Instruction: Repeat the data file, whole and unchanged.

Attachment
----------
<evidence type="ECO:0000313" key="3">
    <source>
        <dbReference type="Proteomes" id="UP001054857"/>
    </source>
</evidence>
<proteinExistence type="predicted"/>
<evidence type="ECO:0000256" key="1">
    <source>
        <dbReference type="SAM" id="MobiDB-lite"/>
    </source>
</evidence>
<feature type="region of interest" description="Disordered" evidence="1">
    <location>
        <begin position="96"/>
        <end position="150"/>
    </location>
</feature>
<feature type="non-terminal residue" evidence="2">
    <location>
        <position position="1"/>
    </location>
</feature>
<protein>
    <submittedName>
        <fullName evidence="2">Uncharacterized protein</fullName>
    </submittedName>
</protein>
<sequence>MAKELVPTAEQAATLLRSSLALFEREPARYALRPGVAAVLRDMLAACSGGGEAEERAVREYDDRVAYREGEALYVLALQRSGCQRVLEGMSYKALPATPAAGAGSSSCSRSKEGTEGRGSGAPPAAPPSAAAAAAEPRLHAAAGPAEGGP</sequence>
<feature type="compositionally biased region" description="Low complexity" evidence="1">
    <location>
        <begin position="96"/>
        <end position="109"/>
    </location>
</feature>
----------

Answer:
<evidence type="ECO:0000313" key="3">
    <source>
        <dbReference type="Proteomes" id="UP001054857"/>
    </source>
</evidence>
<proteinExistence type="predicted"/>
<evidence type="ECO:0000256" key="1">
    <source>
        <dbReference type="SAM" id="MobiDB-lite"/>
    </source>
</evidence>
<feature type="region of interest" description="Disordered" evidence="1">
    <location>
        <begin position="96"/>
        <end position="150"/>
    </location>
</feature>
<feature type="non-terminal residue" evidence="2">
    <location>
        <position position="1"/>
    </location>
</feature>
<protein>
    <submittedName>
        <fullName evidence="2">Uncharacterized protein</fullName>
    </submittedName>
</protein>
<sequence>MAKELVPTAEQAATLLRSSLALFEREPARYALRPGVAAVLRDMLAACSGGGEAEERAVREYDDRVAYREGEALYVLALQRSGCQRVLEGMSYKALPATPAAGAGSSSCSRSKEGTEGRGSGAPPAAPPSAAAAAAEPRLHAAAGPAEGGP</sequence>
<feature type="compositionally biased region" description="Low complexity" evidence="1">
    <location>
        <begin position="96"/>
        <end position="109"/>
    </location>
</feature>